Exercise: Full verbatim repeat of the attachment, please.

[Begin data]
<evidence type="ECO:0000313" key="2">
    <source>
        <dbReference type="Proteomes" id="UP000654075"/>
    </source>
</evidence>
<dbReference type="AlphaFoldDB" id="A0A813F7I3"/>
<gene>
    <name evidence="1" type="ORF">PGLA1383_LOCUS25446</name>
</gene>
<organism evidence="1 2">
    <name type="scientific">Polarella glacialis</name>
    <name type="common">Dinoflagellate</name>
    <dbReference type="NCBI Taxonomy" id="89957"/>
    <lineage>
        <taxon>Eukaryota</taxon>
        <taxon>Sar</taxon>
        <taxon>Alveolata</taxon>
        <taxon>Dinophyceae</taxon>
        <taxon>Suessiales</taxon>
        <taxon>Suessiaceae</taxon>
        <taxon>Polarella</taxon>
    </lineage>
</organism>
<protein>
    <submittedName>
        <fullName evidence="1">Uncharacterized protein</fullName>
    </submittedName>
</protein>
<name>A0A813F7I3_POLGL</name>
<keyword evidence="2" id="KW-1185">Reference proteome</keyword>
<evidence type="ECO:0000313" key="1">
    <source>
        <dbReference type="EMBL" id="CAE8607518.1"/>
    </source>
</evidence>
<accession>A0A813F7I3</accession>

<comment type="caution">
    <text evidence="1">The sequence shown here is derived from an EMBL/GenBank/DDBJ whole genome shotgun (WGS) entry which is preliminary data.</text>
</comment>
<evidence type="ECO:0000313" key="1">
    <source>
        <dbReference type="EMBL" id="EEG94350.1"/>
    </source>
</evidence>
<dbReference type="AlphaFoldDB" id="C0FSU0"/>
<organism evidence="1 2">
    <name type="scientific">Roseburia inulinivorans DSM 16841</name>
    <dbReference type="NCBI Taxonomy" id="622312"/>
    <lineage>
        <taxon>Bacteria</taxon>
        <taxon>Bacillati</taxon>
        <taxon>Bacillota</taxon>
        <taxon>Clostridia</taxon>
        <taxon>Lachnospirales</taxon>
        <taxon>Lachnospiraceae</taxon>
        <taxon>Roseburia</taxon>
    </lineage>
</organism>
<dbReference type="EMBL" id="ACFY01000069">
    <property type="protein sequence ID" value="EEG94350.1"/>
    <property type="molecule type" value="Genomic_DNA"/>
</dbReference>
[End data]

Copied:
<evidence type="ECO:0000313" key="2">
    <source>
        <dbReference type="Proteomes" id="UP000654075"/>
    </source>
</evidence>
<dbReference type="AlphaFoldDB" id="A0A813F7I3"/>
<gene>
    <name evidence="1" type="ORF">PGLA1383_LOCUS25446</name>
</gene>
<organism evidence="1 2">
    <name type="scientific">Polarella glacialis</name>
    <name type="common">Dinoflagellate</name>
    <dbReference type="NCBI Taxonomy" id="89957"/>
    <lineage>
        <taxon>Eukaryota</taxon>
        <taxon>Sar</taxon>
        <taxon>Alveolata</taxon>
        <taxon>Dinophyceae</taxon>
        <taxon>Suessiales</taxon>
        <taxon>Suessiaceae</taxon>
        <taxon>Polarella</taxon>
    </lineage>
</organism>
<protein>
    <submittedName>
        <fullName evidence="1">Uncharacterized protein</fullName>
    </submittedName>
</protein>
<name>A0A813F7I3_POLGL</name>
<keyword evidence="2" id="KW-1185">Reference proteome</keyword>
<evidence type="ECO:0000313" key="1">
    <source>
        <dbReference type="EMBL" id="CAE8607518.1"/>
    </source>
</evidence>
<accession>A0A813F7I3</accession>

<comment type="caution">
    <text evidence="1">The sequence shown here is derived from an EMBL/GenBank/DDBJ whole genome shotgun (WGS) entry which is preliminary data.</text>
</comment>
<evidence type="ECO:0000313" key="1">
    <source>
        <dbReference type="EMBL" id="EEG94350.1"/>
    </source>
</evidence>
<dbReference type="AlphaFoldDB" id="C0FSU0"/>
<organism evidence="1 2">
    <name type="scientific">Roseburia inulinivorans DSM 16841</name>
    <dbReference type="NCBI Taxonomy" id="622312"/>
    <lineage>
        <taxon>Bacteria</taxon>
        <taxon>Bacillati</taxon>
        <taxon>Bacillota</taxon>
        <taxon>Clostridia</taxon>
        <taxon>Lachnospirales</taxon>
        <taxon>Lachnospiraceae</taxon>
        <taxon>Roseburia</taxon>
    </lineage>
</organism>
<dbReference type="EMBL" id="ACFY01000069">
    <property type="protein sequence ID" value="EEG94350.1"/>
    <property type="molecule type" value="Genomic_DNA"/>
</dbReference>